Pop Up Puppets

This is an easy, inexpensive and flexible craft project for children age 3 – 7.

I’ll offer a brief tutorial here at the top. If you want to learn more about my inspiration, design process and alternative materials, read the whole post.

  • Do a drawing – any drawing you choose! It needs to fit inside the snow-cone, so it needs to be no larger than 2.25″ tall and 1.75″ wide.
  • Tape the drawing to a bamboo skewer.
  • Cut off the tip of a snow-cone cup and decorate the cup.
  • Insert the skewer into the cup, threading the skewer through the hole.
  • Push the skewer up so the monster is poking up out of the cup, then wrap some tape around the skewer. That helps prevent the cup from slipping off the skewer.
  • Push the monster up or pull it down to play peekaboo!

The Design Process / Alternatives to Consider

In our preschool/kindergarten STEM class, our plan was to study forces – pushes and pulls. I searched for inspiration for a take-home craft project. I found some great examples of peekaboo puppets. A Halloween theme from Hello, wonderful; a good job puppet from pebblesandpiggytails; a spring chick from In the Playroom; and a shamrock from Kids’ Craft Room.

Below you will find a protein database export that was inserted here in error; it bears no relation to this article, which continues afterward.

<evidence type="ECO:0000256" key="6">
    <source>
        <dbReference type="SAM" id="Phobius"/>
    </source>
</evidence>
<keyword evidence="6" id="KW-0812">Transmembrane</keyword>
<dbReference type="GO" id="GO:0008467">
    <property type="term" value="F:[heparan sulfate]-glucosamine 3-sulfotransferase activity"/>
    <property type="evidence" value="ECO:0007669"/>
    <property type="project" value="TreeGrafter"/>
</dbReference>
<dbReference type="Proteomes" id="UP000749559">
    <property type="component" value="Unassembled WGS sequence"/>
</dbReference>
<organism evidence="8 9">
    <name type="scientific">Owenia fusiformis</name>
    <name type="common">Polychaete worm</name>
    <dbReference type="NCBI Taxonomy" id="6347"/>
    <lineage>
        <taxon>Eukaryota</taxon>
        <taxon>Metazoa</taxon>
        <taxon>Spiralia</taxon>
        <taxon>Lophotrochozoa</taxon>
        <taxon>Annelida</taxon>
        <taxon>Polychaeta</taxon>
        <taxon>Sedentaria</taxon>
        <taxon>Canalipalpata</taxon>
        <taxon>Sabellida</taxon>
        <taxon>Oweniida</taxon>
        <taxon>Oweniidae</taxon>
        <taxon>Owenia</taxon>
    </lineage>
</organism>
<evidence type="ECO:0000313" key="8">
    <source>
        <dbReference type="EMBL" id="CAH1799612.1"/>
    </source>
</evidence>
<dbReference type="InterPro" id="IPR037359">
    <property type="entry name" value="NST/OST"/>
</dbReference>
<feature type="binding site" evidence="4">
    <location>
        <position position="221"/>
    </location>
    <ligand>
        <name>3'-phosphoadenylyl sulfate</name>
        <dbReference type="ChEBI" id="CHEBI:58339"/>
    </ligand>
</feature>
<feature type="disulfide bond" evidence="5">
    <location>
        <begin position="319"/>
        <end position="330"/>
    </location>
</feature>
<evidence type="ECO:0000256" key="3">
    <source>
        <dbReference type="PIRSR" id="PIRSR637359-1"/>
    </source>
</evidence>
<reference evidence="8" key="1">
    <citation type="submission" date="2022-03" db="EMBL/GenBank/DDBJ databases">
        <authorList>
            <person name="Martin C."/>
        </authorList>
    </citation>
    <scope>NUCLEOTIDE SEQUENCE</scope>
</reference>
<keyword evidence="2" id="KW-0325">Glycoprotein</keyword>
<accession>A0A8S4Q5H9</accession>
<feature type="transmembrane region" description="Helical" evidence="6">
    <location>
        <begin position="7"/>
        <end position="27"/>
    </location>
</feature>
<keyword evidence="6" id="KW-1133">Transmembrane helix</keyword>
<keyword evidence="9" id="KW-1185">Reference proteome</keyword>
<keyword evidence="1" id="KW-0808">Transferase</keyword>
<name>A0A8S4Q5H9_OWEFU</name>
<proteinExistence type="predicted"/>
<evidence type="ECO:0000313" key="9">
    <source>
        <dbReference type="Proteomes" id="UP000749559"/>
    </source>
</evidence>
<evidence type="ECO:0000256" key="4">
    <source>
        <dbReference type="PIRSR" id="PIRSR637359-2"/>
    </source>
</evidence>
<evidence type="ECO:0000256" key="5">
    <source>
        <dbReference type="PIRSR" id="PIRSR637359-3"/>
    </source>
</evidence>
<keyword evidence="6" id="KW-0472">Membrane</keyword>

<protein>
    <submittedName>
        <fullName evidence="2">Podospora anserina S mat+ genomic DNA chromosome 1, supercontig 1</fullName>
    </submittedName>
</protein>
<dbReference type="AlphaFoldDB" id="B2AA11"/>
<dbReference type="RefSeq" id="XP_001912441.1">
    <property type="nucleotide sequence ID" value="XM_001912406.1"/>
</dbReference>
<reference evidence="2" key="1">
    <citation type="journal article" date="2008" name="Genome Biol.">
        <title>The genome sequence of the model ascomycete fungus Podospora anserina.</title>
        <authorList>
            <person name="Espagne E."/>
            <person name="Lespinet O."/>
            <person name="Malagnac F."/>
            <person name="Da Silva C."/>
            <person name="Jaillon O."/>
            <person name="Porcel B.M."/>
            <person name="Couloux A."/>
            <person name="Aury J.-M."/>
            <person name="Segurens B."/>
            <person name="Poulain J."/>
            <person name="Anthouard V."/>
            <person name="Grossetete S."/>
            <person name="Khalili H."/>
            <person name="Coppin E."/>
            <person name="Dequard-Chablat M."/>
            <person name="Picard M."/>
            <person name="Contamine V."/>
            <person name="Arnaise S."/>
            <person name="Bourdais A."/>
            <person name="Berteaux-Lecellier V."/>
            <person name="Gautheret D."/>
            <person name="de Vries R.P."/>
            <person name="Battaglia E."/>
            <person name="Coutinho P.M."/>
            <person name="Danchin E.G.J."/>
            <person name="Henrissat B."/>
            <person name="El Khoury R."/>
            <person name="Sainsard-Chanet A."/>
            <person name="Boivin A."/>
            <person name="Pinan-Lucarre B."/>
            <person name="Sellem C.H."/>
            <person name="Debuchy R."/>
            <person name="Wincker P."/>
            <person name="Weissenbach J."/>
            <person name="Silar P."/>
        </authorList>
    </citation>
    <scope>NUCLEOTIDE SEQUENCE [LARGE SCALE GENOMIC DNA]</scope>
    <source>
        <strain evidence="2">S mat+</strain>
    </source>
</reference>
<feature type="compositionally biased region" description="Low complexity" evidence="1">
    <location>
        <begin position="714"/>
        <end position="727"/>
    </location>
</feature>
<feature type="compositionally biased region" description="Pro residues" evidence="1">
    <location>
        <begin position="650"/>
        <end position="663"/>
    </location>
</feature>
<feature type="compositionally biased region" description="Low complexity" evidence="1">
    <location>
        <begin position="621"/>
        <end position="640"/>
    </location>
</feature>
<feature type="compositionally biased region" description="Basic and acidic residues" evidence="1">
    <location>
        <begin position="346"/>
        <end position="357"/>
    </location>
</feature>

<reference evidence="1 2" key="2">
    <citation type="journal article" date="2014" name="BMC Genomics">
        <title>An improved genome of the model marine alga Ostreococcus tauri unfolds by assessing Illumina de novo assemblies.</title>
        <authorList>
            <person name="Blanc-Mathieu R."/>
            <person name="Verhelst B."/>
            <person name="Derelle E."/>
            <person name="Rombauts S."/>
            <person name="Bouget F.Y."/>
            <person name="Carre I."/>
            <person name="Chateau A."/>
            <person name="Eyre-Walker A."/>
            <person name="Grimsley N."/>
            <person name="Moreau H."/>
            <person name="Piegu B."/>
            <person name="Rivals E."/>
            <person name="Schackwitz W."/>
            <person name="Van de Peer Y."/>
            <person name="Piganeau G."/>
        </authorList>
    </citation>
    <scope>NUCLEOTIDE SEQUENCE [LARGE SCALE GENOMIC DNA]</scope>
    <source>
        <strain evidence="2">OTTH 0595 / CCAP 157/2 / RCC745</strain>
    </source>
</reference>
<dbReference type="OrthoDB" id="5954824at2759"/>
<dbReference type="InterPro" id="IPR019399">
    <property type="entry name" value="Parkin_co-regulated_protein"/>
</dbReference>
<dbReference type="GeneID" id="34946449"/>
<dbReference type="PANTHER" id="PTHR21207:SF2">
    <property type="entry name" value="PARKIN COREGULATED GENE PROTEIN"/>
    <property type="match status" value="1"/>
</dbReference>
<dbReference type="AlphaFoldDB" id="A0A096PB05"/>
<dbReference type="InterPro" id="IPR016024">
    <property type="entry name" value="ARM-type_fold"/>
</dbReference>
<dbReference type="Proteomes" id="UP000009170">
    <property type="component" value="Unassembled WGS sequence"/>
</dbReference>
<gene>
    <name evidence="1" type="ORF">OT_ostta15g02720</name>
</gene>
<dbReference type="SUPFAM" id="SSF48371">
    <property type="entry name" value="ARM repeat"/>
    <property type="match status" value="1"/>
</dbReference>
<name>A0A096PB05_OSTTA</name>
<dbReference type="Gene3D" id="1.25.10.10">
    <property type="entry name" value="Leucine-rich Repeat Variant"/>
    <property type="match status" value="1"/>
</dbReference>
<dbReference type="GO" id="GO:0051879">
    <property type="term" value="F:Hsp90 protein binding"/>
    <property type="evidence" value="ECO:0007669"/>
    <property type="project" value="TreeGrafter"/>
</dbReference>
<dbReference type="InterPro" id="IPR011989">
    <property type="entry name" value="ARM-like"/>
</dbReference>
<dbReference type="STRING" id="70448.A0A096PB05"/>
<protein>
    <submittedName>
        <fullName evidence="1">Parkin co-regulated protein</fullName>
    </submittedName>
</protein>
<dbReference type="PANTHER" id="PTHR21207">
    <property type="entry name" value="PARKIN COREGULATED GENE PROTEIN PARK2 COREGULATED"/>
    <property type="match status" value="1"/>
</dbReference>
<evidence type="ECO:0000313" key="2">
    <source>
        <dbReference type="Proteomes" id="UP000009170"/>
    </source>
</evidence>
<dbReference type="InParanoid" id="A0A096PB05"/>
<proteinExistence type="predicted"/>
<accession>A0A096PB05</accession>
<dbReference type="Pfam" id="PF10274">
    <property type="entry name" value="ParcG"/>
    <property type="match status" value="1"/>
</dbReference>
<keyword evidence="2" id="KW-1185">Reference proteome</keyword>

My co-teachers and I experimented with what to use for the container: we could have used the dixie cups we had, but it would be hard for kids to decorate these waxy cups that were covered in flowers; we didn’t have any plain paper cups and we wanted something nicer looking than TP rolls. In the cabinet, we found paper snow-cone cups. Perfect!

Now, what to use for the sticks? Dowels? Craft sticks? Straws? Pencils? Oh look, here’s the jumbo bamboo skewers we got at the grocery store that were too big for the kites we made!

What to use for the puppet? Some use Styrofoam balls for a head but we try not to use Styrofoam. You could use a pompom head, or craft foam or other items. We decided to make the puppets with card stock.

We tried sketching our own puppets, and cut out cardstock rectangles for the kids to draw their own designs. But we decided that would be too hard for our littlest ones to come up with an effective design, so we decided to offer templates. I just searched for “silly monsters coloring pages” and came up with several examples, and pasted these into a document, and added circles around each one, because I thought it would be easier for our kids to cut out the circles than try to cut out monster shapes. (Here’s my sample, but I don’t have copyright to these images, so I encourage you to create your own.) The snow cones are 2.75″ across at the top, but they narrow quickly so my designs needed to be less than 1.75″ wide and less than 2.25″ tall to slide in and out easily, and to be fully concealed when pulled down.

This is a super easy craft that could be adapted to almost any holiday or theme. Try it out!

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